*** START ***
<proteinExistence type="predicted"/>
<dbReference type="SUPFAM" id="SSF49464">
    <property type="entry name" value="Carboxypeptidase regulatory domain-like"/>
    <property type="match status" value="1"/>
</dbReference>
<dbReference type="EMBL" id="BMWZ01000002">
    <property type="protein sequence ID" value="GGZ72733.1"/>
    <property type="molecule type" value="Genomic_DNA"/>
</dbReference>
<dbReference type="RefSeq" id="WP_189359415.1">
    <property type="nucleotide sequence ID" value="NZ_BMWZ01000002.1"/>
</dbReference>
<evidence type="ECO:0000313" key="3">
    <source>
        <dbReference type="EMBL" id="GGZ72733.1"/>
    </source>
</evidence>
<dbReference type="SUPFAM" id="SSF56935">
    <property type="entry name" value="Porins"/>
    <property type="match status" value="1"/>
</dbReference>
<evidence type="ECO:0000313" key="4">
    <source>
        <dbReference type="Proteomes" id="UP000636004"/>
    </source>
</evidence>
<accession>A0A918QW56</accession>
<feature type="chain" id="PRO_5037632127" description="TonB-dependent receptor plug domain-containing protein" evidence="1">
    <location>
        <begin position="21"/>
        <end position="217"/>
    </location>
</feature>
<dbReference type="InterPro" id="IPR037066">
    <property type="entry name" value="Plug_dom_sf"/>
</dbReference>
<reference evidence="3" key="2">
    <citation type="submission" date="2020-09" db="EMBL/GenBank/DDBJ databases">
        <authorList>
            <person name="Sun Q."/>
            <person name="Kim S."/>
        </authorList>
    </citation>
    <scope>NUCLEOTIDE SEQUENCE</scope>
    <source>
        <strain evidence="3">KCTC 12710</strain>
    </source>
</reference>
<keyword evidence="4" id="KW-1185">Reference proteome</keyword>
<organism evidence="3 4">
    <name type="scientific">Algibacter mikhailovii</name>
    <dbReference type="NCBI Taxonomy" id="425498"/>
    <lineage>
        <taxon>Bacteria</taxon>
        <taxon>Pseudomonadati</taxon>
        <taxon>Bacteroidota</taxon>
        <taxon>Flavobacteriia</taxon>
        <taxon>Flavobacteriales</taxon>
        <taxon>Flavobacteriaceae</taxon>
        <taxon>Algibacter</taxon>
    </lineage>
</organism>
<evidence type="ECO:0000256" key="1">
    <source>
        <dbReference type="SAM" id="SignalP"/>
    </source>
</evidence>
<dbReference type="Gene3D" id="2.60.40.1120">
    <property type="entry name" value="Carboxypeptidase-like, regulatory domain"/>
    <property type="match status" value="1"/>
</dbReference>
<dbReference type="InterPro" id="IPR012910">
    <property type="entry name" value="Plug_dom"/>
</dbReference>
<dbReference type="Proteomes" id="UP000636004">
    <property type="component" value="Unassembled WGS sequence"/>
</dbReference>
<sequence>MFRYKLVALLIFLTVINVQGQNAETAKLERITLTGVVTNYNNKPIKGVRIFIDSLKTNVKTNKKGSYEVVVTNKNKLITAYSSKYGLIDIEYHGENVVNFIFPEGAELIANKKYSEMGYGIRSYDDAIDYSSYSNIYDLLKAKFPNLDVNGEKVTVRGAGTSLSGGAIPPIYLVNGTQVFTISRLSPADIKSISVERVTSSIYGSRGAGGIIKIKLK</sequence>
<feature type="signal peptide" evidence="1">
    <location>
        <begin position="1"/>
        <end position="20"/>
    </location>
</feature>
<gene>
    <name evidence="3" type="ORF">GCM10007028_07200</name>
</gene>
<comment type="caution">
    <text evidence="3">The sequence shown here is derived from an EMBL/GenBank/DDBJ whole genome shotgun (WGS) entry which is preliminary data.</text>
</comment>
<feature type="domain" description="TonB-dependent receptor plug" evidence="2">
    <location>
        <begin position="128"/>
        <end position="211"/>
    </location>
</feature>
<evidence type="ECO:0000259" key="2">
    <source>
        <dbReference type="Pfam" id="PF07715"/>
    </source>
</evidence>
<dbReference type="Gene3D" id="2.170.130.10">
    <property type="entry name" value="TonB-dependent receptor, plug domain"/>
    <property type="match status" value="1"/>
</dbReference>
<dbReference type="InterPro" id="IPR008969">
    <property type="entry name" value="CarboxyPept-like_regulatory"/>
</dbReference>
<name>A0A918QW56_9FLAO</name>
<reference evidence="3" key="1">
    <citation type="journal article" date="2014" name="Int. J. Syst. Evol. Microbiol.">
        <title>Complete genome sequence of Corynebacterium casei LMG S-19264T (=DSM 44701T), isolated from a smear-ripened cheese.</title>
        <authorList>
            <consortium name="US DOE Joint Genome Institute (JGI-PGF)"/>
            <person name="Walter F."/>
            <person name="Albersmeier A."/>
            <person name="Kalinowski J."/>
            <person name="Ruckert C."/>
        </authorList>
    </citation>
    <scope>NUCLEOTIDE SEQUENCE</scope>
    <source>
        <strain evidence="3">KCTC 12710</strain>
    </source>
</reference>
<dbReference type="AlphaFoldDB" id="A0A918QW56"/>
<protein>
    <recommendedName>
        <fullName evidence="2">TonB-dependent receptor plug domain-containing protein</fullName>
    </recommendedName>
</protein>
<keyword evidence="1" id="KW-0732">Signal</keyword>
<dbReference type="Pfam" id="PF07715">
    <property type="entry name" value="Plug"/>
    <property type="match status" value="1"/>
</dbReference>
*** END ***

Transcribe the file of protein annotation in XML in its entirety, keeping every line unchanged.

<proteinExistence type="predicted"/>
<dbReference type="SUPFAM" id="SSF49464">
    <property type="entry name" value="Carboxypeptidase regulatory domain-like"/>
    <property type="match status" value="1"/>
</dbReference>
<dbReference type="EMBL" id="BMWZ01000002">
    <property type="protein sequence ID" value="GGZ72733.1"/>
    <property type="molecule type" value="Genomic_DNA"/>
</dbReference>
<dbReference type="RefSeq" id="WP_189359415.1">
    <property type="nucleotide sequence ID" value="NZ_BMWZ01000002.1"/>
</dbReference>
<evidence type="ECO:0000313" key="3">
    <source>
        <dbReference type="EMBL" id="GGZ72733.1"/>
    </source>
</evidence>
<dbReference type="SUPFAM" id="SSF56935">
    <property type="entry name" value="Porins"/>
    <property type="match status" value="1"/>
</dbReference>
<evidence type="ECO:0000313" key="4">
    <source>
        <dbReference type="Proteomes" id="UP000636004"/>
    </source>
</evidence>
<accession>A0A918QW56</accession>
<feature type="chain" id="PRO_5037632127" description="TonB-dependent receptor plug domain-containing protein" evidence="1">
    <location>
        <begin position="21"/>
        <end position="217"/>
    </location>
</feature>
<dbReference type="InterPro" id="IPR037066">
    <property type="entry name" value="Plug_dom_sf"/>
</dbReference>
<reference evidence="3" key="2">
    <citation type="submission" date="2020-09" db="EMBL/GenBank/DDBJ databases">
        <authorList>
            <person name="Sun Q."/>
            <person name="Kim S."/>
        </authorList>
    </citation>
    <scope>NUCLEOTIDE SEQUENCE</scope>
    <source>
        <strain evidence="3">KCTC 12710</strain>
    </source>
</reference>
<keyword evidence="4" id="KW-1185">Reference proteome</keyword>
<organism evidence="3 4">
    <name type="scientific">Algibacter mikhailovii</name>
    <dbReference type="NCBI Taxonomy" id="425498"/>
    <lineage>
        <taxon>Bacteria</taxon>
        <taxon>Pseudomonadati</taxon>
        <taxon>Bacteroidota</taxon>
        <taxon>Flavobacteriia</taxon>
        <taxon>Flavobacteriales</taxon>
        <taxon>Flavobacteriaceae</taxon>
        <taxon>Algibacter</taxon>
    </lineage>
</organism>
<evidence type="ECO:0000256" key="1">
    <source>
        <dbReference type="SAM" id="SignalP"/>
    </source>
</evidence>
<dbReference type="Gene3D" id="2.60.40.1120">
    <property type="entry name" value="Carboxypeptidase-like, regulatory domain"/>
    <property type="match status" value="1"/>
</dbReference>
<dbReference type="InterPro" id="IPR012910">
    <property type="entry name" value="Plug_dom"/>
</dbReference>
<dbReference type="Proteomes" id="UP000636004">
    <property type="component" value="Unassembled WGS sequence"/>
</dbReference>
<sequence>MFRYKLVALLIFLTVINVQGQNAETAKLERITLTGVVTNYNNKPIKGVRIFIDSLKTNVKTNKKGSYEVVVTNKNKLITAYSSKYGLIDIEYHGENVVNFIFPEGAELIANKKYSEMGYGIRSYDDAIDYSSYSNIYDLLKAKFPNLDVNGEKVTVRGAGTSLSGGAIPPIYLVNGTQVFTISRLSPADIKSISVERVTSSIYGSRGAGGIIKIKLK</sequence>
<feature type="signal peptide" evidence="1">
    <location>
        <begin position="1"/>
        <end position="20"/>
    </location>
</feature>
<gene>
    <name evidence="3" type="ORF">GCM10007028_07200</name>
</gene>
<comment type="caution">
    <text evidence="3">The sequence shown here is derived from an EMBL/GenBank/DDBJ whole genome shotgun (WGS) entry which is preliminary data.</text>
</comment>
<feature type="domain" description="TonB-dependent receptor plug" evidence="2">
    <location>
        <begin position="128"/>
        <end position="211"/>
    </location>
</feature>
<evidence type="ECO:0000259" key="2">
    <source>
        <dbReference type="Pfam" id="PF07715"/>
    </source>
</evidence>
<dbReference type="Gene3D" id="2.170.130.10">
    <property type="entry name" value="TonB-dependent receptor, plug domain"/>
    <property type="match status" value="1"/>
</dbReference>
<dbReference type="InterPro" id="IPR008969">
    <property type="entry name" value="CarboxyPept-like_regulatory"/>
</dbReference>
<name>A0A918QW56_9FLAO</name>
<reference evidence="3" key="1">
    <citation type="journal article" date="2014" name="Int. J. Syst. Evol. Microbiol.">
        <title>Complete genome sequence of Corynebacterium casei LMG S-19264T (=DSM 44701T), isolated from a smear-ripened cheese.</title>
        <authorList>
            <consortium name="US DOE Joint Genome Institute (JGI-PGF)"/>
            <person name="Walter F."/>
            <person name="Albersmeier A."/>
            <person name="Kalinowski J."/>
            <person name="Ruckert C."/>
        </authorList>
    </citation>
    <scope>NUCLEOTIDE SEQUENCE</scope>
    <source>
        <strain evidence="3">KCTC 12710</strain>
    </source>
</reference>
<dbReference type="AlphaFoldDB" id="A0A918QW56"/>
<protein>
    <recommendedName>
        <fullName evidence="2">TonB-dependent receptor plug domain-containing protein</fullName>
    </recommendedName>
</protein>
<keyword evidence="1" id="KW-0732">Signal</keyword>
<dbReference type="Pfam" id="PF07715">
    <property type="entry name" value="Plug"/>
    <property type="match status" value="1"/>
</dbReference>